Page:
But we are simply just getting started.

Many say that the future is defined by where technology and urbanism meet.

I think the future of urban life is where livability, affordability, and environmentalism meet collectively with the people who inhabit these places. Where the goals are clear and the tools to get there—part technology, part community, part government–are shared by all.

Nothing is perfect obviously and there are monstrous problems that we don’t even know how to approach here in NY.

Affordable high-speed connectivity where you can’t lay fiber is a massive gotcha for NYC.  Figuring out how to fund all of this and still make the city affordable for all, damn near impossible.

But I’m completely in on this idea of the city as the schematic for the world.

And as a New Yorker, a technologist, a community builder and marketer, and a pragmatic optimist it feels personal to me to help try and solve these problems.

So–do share if you have ideas of orgs or people that I should know about.

Blogs and podcasts are a good place for me to start so I can get to know the person and narrative, not just the ideas.

If you are attending Smart Cities NYC, contact me as I plan on being there.

The liberal arts

I’ve been asking myself how I got to where I am today.

What’s the unique piece in the crazy mix of education, life experiences and lucky breaks that made me who I am?

As counterintuitive as it may seem in the face of today’s connected reality and my role in the tech world, I sense that my core as an individual is grounded in the perspectives that I cultivated as a liberal arts student.

Giving myself the unencumbered freedom to plunge with abandon into literature, philosophy, and film. Studying the connections between art and architecture. Writing incessantly and debating fiercely on the most nuanced and obscure of topics.

Play acting the thoughts of the greatest thinkers and artists of all time.

Is there really a connecting thread between what I do today as a profession to that kid spouting Rilke, Baudelaire and e.e. cummings? Sartre and Artaud? Bergman and Kurasawa?

I think absolutely so.

Obviously, we are all products of our times.  When I emerged out of this period studying the history of thought and the human condition, I fell headfirst–and hard–into the beginnings of the software and tech revolution.

And I stayed there through each piece of its growth, from the first computer publishing programs to computer games to well…. today. Software publisher, market maker, online business builder, enterprise sales strategist, community and web thinker.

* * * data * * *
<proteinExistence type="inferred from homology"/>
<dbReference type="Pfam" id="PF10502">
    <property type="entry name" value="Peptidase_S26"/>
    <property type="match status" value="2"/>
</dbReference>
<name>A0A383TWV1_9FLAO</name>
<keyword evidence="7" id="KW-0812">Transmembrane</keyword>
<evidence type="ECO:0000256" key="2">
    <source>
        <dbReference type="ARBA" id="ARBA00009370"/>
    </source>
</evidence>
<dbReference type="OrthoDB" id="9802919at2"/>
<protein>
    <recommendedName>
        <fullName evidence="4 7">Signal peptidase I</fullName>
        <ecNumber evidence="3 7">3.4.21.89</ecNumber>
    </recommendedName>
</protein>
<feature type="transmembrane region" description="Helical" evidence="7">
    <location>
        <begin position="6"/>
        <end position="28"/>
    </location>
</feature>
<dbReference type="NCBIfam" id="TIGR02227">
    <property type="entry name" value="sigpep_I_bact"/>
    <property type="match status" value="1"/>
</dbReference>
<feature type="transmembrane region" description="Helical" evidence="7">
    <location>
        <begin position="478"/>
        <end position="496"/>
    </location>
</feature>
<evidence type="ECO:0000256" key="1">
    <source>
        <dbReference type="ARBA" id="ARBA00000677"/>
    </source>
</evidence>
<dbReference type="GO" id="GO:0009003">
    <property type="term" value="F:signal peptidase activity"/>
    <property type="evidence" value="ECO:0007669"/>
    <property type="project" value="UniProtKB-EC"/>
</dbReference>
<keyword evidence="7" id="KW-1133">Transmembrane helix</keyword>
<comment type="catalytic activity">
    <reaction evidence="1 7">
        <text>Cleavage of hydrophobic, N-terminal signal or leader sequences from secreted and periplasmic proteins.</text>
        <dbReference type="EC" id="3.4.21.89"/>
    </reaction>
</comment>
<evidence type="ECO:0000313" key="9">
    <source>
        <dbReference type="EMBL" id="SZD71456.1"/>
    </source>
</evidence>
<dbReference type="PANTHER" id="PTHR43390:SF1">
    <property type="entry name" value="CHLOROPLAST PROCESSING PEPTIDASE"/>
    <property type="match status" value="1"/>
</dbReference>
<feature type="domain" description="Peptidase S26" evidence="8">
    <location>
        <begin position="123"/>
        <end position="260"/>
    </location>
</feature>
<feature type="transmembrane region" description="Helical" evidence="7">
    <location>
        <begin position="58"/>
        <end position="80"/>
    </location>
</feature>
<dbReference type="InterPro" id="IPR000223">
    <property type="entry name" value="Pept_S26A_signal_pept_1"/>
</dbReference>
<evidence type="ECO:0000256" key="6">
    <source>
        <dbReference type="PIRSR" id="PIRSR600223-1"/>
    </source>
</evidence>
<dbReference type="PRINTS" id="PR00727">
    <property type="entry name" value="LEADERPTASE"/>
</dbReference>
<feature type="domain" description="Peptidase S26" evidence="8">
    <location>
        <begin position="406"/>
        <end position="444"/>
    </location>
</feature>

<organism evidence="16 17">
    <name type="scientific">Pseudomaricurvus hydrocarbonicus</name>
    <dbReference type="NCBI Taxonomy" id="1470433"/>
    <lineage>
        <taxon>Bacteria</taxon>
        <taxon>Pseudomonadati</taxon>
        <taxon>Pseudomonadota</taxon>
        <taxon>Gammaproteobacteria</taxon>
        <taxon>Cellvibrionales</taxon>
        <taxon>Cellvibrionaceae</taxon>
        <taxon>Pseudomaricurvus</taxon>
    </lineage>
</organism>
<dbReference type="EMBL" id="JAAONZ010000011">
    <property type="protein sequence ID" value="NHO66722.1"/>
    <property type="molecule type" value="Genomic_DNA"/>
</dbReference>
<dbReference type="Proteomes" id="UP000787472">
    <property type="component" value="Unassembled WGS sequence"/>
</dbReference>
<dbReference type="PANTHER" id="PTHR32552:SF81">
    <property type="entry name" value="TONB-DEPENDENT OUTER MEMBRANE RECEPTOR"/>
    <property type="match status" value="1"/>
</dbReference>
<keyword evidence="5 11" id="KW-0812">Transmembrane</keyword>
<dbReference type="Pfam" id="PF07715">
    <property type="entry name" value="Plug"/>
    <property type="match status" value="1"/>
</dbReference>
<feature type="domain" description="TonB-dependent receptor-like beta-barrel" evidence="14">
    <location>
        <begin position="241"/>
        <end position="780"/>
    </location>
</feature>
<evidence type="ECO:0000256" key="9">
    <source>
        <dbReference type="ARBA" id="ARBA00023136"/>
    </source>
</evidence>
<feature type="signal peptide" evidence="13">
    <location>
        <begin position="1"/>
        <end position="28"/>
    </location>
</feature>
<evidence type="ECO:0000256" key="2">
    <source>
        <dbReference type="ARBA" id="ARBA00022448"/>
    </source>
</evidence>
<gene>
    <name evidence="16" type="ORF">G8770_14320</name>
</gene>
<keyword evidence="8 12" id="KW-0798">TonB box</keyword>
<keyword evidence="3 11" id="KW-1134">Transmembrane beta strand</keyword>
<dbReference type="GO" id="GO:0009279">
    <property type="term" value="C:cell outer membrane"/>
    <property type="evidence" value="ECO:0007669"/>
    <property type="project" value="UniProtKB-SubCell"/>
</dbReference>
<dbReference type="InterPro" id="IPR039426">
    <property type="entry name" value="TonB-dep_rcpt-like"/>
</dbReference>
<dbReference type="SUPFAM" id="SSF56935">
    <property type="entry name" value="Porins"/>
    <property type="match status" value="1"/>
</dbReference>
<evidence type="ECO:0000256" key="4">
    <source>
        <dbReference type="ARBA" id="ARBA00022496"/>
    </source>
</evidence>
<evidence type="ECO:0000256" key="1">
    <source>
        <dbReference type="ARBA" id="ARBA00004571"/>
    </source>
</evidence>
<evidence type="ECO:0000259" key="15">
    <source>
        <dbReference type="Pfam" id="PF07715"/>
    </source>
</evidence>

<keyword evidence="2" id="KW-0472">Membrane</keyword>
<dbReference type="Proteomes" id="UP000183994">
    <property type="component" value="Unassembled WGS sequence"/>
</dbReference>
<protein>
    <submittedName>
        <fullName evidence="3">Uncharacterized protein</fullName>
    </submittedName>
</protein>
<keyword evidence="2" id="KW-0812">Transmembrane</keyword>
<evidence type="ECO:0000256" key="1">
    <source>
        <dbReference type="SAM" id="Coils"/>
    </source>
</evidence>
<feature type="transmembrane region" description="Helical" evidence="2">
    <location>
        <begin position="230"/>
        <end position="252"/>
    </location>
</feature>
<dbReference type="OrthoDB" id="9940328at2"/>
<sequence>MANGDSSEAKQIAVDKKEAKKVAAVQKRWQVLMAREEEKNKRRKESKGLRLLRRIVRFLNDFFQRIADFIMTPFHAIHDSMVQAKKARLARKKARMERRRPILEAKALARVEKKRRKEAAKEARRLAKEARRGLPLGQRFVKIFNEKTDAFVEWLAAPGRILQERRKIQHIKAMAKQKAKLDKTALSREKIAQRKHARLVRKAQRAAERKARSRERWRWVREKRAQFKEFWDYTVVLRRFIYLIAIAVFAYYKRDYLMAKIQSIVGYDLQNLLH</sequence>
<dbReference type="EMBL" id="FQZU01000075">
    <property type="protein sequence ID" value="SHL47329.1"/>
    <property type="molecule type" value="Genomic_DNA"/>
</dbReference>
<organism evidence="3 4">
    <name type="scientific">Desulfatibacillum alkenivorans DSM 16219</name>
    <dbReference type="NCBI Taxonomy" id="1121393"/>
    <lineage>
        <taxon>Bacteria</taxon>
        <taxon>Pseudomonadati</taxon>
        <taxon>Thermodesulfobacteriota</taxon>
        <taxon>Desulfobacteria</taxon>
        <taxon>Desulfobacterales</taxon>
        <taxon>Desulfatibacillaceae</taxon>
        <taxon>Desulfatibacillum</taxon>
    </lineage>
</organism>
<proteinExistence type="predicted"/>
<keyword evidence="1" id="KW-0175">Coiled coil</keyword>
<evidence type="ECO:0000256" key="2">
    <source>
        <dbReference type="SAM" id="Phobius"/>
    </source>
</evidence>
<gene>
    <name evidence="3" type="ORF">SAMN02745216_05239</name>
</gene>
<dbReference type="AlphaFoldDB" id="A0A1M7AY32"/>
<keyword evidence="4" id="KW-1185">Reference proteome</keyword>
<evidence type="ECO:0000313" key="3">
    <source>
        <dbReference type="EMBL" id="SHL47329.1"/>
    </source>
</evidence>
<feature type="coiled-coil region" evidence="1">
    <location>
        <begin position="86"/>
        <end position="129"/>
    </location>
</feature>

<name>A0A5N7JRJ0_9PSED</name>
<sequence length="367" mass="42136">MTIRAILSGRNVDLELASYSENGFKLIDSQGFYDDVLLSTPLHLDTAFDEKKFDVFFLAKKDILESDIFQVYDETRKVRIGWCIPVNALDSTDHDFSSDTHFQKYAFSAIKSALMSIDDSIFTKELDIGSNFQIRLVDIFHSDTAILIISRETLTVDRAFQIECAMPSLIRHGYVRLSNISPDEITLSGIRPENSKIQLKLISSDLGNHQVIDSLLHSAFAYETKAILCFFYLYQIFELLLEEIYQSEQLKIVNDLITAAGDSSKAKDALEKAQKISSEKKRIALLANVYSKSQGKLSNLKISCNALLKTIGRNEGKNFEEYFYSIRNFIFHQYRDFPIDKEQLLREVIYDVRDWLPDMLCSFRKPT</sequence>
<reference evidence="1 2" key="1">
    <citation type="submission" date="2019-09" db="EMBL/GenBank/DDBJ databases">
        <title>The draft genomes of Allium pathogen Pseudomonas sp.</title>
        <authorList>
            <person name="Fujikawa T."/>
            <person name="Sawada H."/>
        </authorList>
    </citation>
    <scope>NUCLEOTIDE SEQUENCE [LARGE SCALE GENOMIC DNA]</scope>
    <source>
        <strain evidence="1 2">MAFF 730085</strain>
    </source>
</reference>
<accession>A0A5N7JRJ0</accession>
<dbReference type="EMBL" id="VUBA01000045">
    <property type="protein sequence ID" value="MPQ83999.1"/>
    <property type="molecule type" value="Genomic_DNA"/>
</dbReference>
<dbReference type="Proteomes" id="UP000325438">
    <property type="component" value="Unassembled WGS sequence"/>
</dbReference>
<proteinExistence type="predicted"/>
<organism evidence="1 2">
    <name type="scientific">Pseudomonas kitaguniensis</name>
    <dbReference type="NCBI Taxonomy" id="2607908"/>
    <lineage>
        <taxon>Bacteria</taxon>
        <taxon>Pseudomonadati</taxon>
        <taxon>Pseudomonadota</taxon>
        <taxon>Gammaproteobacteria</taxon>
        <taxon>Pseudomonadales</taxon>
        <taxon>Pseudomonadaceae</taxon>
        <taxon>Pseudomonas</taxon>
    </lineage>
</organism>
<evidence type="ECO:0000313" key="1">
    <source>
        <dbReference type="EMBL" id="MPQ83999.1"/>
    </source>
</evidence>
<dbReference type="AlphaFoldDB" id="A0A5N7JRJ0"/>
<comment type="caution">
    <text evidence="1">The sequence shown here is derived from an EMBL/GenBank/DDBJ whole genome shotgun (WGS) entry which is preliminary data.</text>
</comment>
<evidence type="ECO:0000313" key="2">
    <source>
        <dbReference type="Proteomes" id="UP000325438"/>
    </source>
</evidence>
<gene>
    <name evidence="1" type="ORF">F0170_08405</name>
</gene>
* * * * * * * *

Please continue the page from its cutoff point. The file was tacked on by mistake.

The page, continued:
I’m still obsessed with contextual interconnections, with the power and fluidity of the nature of thought and behavior.

With the realization that what we say or create is less important than what is heard or seen. That the true visionaries are those that listen to the quiet pulses of the world, too faint for most to hear. That language extant from stories that touch emotions and spur reflection is always inadequate.

This is true in art. True in communications. True even in the architecture of platforms. And certainly true in the power of community and brands that touch the heart of the market.

Up to this very day, every time it is my turn at the whiteboard, or in front of a group, surrounded by brilliant technical minds, I lean on this perspective and strength. It is what makes me feel I can give it an authentic shot without fear of falling flat. Or fall prey to thinking that the status quo is something to hold onto.

That part of myself I believe came from the freedom as a student to play act my way through the thoughts and ideas of the world’s most disruptive minds. As while we look at classics as just that, in context they were each historically the crazy ones. The futurists. The free thinkers. The often misunderstood.

This is, of course, more nuanced than simply saying I got this from studying Camus or reading Faulkner or Charles Olson.

Even though I’ll admit, I cannot ride my bike over the Brooklyn Bridge without hearing Hart Crane, I rarely, reread many of these books.

The grasp of the power of the ineffable as a defining truth is what I made my own from my education. That was my takeaway.

Liberal arts as an unencumbered poise towards integrated thought and embracing completely the process of discovery.  A curriculum designed to pursue literacy as a vocation and fluidity of open thinking as a platform for lifelong learning.